Politics For Members

EXPLAINED: How can foreigners have their say in Austria?

Amanda Previdelli
Amanda Previdelli - [email protected]
EXPLAINED: How can foreigners have their say in Austria?
Austrian citizens and asylum seekers march during a pro-refugee protest called "Let them stay" in Vienna, Austria on November 26, 2016.(Photo by JOE KLAMAR / AFP)

Living in Austria as a foreign citizen means you don't have certain rights, such as voting for parliament members. However, there are other ways to have your say.


If you live in Austria as a foreign citizen, you won't have the same rights as Austrians. For example, certain professions, such as working for Austrian embassies abroad or some civil servants (such as police), won't be accessible to you, but perhaps the main difference is that you won't be able to vote in most elections.

In 2022, millions of Austrians went to the polls to vote for their president - and Alexander Van der Bellen was reelected for a second term. The election drew attention to a debate on what Austrian democracy is, as some 18 percent of residents (or 1.4 million people) in Austria over the age of 16 did not have the right to vote because they are not citizens, with the highest concentration of ineligible people in Vienna, Innsbruck and Salzburg. 


READ ALSO: Could Austria change the rules around citizenship?

In comparison, 20 years ago, Austria had just 580,000 people without the right to vote.

Statistics Austria data evaluated by the APA shows that around 30 percent of the voting-age population in Vienna, Innsbruck and Salzburg are not entitled to vote. In Linz and Graz, it is about 25 percent.

The same number of people are prevented from voting for the national parliament (which then chooses the country's chancellor) and regional elections. 

So, how can foreigners have their say in Austria?

Local vote - but only if you are an EU citizen

Non-Austrians are not barred from all elections. If you are an EU citizen (which, since Brexit, does not include British people), you can vote in local elections. This means some foreign citizens are allowed to vote for municipal councils, or directly for a mayor, depending on the city.

A significant exception is the capital Vienna, which is a city but also its province making Viennese mayoral elections a regional - and not local - affair. Because of that, non-Austrian citizens are not allowed to vote for Vienna's City Council (which elects the mayor) even if they are EU citizens.

In the capital Vienna, local elections allow the participation of EU citizens to vote for Bezirk (districts) representatives. As non-EU nationals, citizens of countries such as the UK, the US, Turkey and others are not allowed to vote.

READ ALSO: EXPLAINED: Where in Europe can non-EU foreigners vote in local elections?


Petitions and citizen's initiative

Even if non-Austrians cannot be elected or vote for state and national elections, there is still a way to try and get your say - or at least get the government to consider your point. 

One way is by organising a petition and submitting it directly to a National Council or Federal Council member. They can then present it to the Austrian parliament, as long as it is in writing and relates to an area that is a federal matter in legislation or enforcement. This is an alternative to the "citizen's initiative" (Parlamentarische Bürgerinitiative), which requires the support of at least 500 Austrian citizens eligible to vote. Getting an Austrian citizen to "sponsor" (become the initiator of) your petition is also possible.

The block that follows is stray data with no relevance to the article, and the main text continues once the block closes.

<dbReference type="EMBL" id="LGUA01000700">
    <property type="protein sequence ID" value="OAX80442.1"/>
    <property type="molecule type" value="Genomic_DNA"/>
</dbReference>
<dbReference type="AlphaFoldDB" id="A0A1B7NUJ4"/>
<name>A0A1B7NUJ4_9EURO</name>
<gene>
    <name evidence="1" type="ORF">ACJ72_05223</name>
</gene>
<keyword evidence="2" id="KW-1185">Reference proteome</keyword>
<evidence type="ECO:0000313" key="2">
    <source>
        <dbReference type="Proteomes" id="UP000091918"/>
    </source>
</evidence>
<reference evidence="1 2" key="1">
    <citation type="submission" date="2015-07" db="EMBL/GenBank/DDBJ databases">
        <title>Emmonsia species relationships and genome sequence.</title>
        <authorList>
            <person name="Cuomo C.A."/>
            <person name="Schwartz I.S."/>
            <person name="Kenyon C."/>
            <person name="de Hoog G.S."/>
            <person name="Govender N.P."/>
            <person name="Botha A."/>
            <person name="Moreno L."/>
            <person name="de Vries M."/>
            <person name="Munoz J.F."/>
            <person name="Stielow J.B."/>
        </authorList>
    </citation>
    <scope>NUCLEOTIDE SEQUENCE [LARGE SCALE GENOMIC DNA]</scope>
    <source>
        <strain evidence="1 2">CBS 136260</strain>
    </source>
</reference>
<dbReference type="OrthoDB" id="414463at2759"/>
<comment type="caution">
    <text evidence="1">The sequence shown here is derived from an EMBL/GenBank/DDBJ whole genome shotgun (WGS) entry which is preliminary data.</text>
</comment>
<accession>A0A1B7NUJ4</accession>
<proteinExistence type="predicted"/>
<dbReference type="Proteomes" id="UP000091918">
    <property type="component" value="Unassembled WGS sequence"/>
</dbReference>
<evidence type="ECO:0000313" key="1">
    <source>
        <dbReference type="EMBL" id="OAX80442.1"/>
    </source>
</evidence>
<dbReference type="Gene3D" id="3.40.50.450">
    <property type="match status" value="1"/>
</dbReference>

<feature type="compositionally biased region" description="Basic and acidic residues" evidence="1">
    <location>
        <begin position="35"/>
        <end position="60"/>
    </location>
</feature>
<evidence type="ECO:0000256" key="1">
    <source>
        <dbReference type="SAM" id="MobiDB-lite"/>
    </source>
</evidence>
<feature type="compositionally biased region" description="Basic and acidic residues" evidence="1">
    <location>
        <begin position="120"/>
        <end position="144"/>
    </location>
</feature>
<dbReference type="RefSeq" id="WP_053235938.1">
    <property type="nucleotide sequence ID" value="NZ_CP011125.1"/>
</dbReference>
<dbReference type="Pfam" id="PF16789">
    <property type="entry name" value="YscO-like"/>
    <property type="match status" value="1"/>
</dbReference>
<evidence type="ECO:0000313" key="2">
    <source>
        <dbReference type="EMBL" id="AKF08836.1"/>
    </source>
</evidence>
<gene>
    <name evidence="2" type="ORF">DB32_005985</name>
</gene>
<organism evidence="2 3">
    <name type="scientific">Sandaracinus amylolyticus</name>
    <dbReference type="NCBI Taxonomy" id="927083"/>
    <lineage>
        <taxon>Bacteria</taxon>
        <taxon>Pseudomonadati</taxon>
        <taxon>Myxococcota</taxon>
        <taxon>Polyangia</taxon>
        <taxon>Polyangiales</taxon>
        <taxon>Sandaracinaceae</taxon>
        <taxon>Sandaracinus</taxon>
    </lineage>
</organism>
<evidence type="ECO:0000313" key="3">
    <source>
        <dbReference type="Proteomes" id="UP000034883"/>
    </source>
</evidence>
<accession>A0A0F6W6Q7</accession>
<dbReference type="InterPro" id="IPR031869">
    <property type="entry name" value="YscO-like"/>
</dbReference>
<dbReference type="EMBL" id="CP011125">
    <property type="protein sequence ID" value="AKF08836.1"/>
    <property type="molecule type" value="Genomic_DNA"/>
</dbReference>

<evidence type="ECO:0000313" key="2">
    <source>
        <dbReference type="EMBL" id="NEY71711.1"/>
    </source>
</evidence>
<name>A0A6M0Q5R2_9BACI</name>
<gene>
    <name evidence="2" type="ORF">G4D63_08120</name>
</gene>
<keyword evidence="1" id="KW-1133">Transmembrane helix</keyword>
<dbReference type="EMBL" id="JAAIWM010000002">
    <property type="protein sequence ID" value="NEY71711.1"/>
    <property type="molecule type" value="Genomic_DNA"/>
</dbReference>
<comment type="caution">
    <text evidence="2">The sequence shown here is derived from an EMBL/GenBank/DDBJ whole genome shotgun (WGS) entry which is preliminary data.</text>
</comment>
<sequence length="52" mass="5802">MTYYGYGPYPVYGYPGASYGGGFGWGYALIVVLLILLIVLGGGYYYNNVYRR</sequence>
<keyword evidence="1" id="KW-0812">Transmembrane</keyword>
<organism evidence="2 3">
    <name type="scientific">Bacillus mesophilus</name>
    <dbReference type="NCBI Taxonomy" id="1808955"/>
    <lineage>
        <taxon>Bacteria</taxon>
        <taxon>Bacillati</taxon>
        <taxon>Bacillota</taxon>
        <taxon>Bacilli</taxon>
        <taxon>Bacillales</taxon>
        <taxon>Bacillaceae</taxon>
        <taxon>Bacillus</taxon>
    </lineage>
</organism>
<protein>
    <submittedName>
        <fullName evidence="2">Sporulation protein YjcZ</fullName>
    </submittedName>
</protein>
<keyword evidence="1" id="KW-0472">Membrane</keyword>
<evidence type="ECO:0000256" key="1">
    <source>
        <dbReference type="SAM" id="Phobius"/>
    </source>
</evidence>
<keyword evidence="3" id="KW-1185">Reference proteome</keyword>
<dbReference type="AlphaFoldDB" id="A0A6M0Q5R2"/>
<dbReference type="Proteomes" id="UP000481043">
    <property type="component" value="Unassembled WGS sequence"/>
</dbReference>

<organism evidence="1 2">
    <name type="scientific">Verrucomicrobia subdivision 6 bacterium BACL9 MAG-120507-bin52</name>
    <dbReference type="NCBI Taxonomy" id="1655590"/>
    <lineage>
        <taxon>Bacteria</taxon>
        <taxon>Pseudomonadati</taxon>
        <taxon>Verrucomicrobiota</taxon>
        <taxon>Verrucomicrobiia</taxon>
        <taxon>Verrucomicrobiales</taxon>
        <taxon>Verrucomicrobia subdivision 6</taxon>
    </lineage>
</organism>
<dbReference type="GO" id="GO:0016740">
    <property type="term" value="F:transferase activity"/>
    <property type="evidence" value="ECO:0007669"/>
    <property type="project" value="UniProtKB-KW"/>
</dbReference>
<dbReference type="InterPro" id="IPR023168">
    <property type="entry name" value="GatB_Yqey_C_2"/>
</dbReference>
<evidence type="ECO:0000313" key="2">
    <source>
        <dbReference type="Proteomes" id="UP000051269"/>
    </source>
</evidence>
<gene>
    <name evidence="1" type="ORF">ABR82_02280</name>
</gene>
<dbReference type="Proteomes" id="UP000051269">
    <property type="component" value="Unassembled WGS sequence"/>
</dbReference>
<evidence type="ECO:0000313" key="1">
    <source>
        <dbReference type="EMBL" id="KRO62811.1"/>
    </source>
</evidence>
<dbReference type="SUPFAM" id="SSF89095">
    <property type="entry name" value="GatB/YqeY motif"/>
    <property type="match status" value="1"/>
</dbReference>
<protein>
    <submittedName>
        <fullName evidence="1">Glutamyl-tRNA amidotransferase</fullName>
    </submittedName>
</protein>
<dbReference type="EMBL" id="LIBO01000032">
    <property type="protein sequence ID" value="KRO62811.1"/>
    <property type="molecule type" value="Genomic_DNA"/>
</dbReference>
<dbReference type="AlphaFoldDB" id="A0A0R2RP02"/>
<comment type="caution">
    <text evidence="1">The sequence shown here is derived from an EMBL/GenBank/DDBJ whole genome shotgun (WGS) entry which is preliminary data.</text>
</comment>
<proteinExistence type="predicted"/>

On a regional and local level, however, it's possible to start and sign a petition even if you are not an Austrian citizen. The only requirement is that you are at least 16 years old and have your primary residence in the place where you submit a petition.

In Vienna, the petition platform is a comprehensive site where you can easily submit and sign petitions - all you need is your Handysignatur. The petitions must be regarding local matters and as soon as 500 people support them, they are dealt with by a special committee of the City Council. 

READ ALSO: Austrian citizenship: Do you really have to renounce your original nationality?

(Photo: Pau BARRENA / AFP)

Campaign and activist groups

Another way to have your say as a foreign is to join civic groups and initiatives that argue for your cause. There are several in Austria, including women's rights, climate protection, LGBTQ+ rights and antiracism organisations.

SOS Mitmensch NGO, for example, is a non-governmental organisation in Vienna that, according to the website: "campaigns loudly and actively for the implementation of human rights. Our aim is that all people have equal rights and equal opportunities". The group was founded in 1992 to protest against the “anti-foreigners referendum” of the Austrian Freedom Party (FPÖ), they added.

It is one of the most influential groups in Austria, promoting equal rights and opportunities for refugees and immigrants. 

READ ALSO: ‘I pay taxes in Austria’: Anger as foreigners barred from Vienna council vote

Zara, the "civil courage and anti-racism-work" non-governmental organisation, is also prominent in fighting against racism and xenophobia in Austria, offering legal and psychological counselling to victims and witnesses of racism and documenting cases. 

Many groups also organiser protests and marches - another way to have your say even without being allowed to vote.



Another possibility within the government sector is to use Austria's ombuds offices and advocacy services, where citizens and non-citizens can submit complaints and issues and get counselling.

Besides local and regional ombuds offices, Austria also offers "thematic" ones for work, disability, education, health, equal treatment, young people and more. You can check a complete list HERE.


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